Releasing myself from the confines of gridlocked rows and the google cells of spreadsheets, I make my way to the soft give of sand where ocean touches land.

Cool, wet granules mold beneath my step.  I slip into movement that is one with the air.  Slow and graceful.  Honey-like.  No where to go.  Just rolling in thick, sweet time.

Before me on the tide line, two brothers with shaven heads, dark skin.  They look like little monks in board shorts, tossing their fishing lines to the water.  I smile and pass them by, feeling the layers of scheduling and scribbled lists drift further in my wake.

Body moves.  Breath enters.  Water laps.  Breath exits.  Trade winds rustle kamani leaves on the tree.

As I walk between the scattered chunks of corral, a mantra surfaces. 

Let the way be shown.

Driftwood, broken shells, a million jagged pieces of reef – orange and white and brown. I step among artifacts as soupy sand seeps between red toenails.  Last week’s passing fancy – a bold springtime painting – does not suit my lifestyle.  My barefoot excursions have chipped the crimson polish and stained red-clay dirt on my pedicured heels.

I approach the section of the beach with all the visitors.  I’ll be an alien on vacation watching curious humans commune with nature.  A shirtless man moves thumbs across an electronic device at the shoreline.  Brightly colored towels hold women reading novels in the sun.  Pale children run, knee-deep in water, toward parents holding cameras on the sand.

Passing through the bottleneck of tourists, I make my way over the lava rocks onto the single lane road that buffers houses from the sea.  Million dollar vacation rentals rub against island surf shacks.

A group of spring-breakers have set up seaside camp not far from their rental Jeep.  Coolers with cocktails and a boom box casting Zepplin.  Despite all of the accoutrements of vacation, these bathing suit bodies seem lost.  On the set without a script, it’s as though actors showed up on stage with no director.  A few extras linger by the car and pass a pipe, coughing in exaggerated proclamation to their holiday in paradise.  They watch me roll by and jokingly make apologies for their hacking friend.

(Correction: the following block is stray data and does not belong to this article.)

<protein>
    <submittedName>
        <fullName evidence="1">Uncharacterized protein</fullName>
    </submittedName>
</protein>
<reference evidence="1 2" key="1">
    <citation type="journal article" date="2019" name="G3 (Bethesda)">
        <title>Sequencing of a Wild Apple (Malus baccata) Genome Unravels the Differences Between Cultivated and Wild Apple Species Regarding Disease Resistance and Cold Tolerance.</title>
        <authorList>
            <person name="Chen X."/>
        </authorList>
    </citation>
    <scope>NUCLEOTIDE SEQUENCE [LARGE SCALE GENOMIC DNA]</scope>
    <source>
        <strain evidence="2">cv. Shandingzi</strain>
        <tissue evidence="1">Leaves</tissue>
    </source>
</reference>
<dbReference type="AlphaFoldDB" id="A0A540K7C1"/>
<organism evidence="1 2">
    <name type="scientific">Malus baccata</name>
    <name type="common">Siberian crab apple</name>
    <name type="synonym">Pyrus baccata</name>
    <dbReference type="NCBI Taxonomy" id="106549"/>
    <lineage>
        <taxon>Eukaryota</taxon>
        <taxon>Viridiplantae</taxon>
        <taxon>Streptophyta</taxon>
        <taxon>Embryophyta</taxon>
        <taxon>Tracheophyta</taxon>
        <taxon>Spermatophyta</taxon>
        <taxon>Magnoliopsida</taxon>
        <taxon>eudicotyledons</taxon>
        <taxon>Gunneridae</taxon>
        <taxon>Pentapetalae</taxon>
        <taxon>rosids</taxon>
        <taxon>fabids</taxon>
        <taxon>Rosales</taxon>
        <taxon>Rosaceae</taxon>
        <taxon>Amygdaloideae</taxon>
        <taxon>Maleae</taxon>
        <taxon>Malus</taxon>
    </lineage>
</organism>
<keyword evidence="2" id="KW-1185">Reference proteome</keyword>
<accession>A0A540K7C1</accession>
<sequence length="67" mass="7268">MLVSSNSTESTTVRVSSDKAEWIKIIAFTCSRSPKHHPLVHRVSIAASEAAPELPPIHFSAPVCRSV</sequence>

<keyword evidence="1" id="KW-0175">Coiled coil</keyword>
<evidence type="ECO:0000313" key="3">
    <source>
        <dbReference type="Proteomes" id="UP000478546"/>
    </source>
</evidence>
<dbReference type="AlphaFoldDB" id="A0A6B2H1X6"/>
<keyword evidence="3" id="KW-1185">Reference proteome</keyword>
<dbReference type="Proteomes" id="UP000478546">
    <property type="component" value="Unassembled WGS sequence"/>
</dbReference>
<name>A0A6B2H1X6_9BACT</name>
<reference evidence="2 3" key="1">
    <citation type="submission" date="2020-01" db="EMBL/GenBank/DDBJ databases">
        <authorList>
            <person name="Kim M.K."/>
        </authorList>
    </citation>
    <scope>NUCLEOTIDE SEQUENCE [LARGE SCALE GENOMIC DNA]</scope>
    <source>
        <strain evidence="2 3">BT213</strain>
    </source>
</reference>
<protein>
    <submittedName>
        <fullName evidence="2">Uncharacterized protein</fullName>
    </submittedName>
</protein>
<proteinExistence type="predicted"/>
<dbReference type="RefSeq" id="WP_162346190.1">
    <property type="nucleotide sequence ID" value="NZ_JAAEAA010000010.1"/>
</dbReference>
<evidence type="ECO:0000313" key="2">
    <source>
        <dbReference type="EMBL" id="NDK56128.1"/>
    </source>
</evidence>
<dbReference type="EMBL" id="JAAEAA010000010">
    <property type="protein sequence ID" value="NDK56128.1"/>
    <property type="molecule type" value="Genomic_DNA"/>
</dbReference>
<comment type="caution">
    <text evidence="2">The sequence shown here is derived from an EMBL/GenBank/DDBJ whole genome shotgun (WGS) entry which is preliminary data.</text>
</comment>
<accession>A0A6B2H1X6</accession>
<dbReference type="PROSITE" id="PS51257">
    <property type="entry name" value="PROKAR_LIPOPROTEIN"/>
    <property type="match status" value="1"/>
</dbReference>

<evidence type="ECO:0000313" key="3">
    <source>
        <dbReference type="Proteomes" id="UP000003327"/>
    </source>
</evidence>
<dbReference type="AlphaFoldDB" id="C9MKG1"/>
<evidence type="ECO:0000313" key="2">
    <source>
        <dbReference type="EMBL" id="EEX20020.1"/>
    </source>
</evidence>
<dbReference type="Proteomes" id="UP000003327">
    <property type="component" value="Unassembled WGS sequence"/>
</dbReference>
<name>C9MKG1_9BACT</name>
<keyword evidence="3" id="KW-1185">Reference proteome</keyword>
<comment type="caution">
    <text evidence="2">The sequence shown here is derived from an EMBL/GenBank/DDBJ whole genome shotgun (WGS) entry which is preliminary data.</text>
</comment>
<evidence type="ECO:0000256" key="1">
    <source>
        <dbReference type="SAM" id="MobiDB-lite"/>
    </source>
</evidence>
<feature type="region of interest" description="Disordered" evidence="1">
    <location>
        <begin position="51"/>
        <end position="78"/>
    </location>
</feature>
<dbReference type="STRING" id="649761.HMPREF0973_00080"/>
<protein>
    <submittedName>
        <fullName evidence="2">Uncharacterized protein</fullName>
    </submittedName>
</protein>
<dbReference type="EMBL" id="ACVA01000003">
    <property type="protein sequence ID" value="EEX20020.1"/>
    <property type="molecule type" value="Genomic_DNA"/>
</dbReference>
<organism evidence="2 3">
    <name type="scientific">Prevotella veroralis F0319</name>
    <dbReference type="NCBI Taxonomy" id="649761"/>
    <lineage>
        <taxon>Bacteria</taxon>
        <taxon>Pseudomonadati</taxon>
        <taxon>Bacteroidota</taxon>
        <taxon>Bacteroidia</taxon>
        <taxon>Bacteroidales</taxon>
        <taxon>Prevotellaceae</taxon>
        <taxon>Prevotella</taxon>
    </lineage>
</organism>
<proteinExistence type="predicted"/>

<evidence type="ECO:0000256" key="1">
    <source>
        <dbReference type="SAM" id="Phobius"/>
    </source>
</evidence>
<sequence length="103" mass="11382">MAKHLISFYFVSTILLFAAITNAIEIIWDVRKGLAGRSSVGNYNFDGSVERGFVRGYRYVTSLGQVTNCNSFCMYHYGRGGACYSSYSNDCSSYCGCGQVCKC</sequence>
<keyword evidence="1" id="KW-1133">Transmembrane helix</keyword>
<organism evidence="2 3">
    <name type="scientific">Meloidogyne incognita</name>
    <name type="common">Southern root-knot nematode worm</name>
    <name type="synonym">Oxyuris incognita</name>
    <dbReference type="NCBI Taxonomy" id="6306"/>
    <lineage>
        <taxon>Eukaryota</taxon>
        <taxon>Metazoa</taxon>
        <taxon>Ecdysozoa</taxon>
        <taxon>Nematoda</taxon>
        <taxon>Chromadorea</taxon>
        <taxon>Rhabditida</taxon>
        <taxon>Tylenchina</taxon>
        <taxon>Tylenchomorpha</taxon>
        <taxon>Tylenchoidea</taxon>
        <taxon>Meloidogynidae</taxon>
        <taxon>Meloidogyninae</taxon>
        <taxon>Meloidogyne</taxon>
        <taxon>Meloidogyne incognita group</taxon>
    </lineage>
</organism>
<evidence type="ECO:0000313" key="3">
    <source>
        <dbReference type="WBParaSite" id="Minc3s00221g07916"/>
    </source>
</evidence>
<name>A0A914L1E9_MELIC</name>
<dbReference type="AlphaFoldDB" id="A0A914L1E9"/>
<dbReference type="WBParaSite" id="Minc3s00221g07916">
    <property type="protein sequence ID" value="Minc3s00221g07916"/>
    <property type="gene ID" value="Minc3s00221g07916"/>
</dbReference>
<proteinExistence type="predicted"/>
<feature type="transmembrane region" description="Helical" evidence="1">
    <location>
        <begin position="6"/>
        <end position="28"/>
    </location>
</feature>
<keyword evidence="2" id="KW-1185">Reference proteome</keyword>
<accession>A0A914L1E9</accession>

I am just the observer.  Smiling and being honey on the shoreline.  Passing more seaside cottages with blow up rafts tossed on the lawn.  Rental cars sit with doors swung open in the drive.

“How do you spell luau?”

An East coast accent drifts down from an open window.  I’m walking near the coco palms, but I can see his cursor in the Google box searching for his Hawaiian feast.

Asphalt beneath my chipped, red toenails begins to disappear.  Sand tosses at the border, eventually overtaking man’s paving.  As I walk further toward the river mouth, black tar segues to earth and scattered potholes.

A fishing camp of tarps and trucks houses locals talking story.  Snippets of pidgin lilt above sunlit waters, catching on the breeze.

“If you go looking for one sign on if you should go back to Georgia, then that’s it, brah!”

I am still moving.  Slow and steady.  Watching and listening.  Wind moves my hair.  The soft cotton of my sarong wraps my shoulders.  Toes direct me to the place where the river meets the sea.

I stand in the swirl of salt and fresh.  Two currents colliding together to wrap my ankles in refreshing cool.  In the distance beyond the corral reef, white waves crash and sizzle, sending sound my way in delayed time.

Thoughts drift to unconditional love. 

Let the way be shown.

I feel the human pull to find that place on planet earth.  We all want our destined paradise.  We search for the path to lead us there.

Here I steep in the simplicity of shifting sand, two waterways, clean air and my beating heart.  I am fed by elements, mingling in the stories of my species.

Let the way be shown.

My eyes fall upon an abandoned sand castle, its once-defined form now smoothed and crumbling.  Nearby, stacked stones and etchings in the sand.  This time it’s not the typical names.  No “Jordan loves Kelly.” No “aloha from Kauai”.

Just one simple word is drawn.  My directive carved in capital letters:


Leave a Reply

Fill in your details below or click an icon to log in: Logo

You are commenting using your account. Log Out /  Change )

Twitter picture

You are commenting using your Twitter account. Log Out /  Change )

Facebook photo

You are commenting using your Facebook account. Log Out /  Change )

Connecting to %s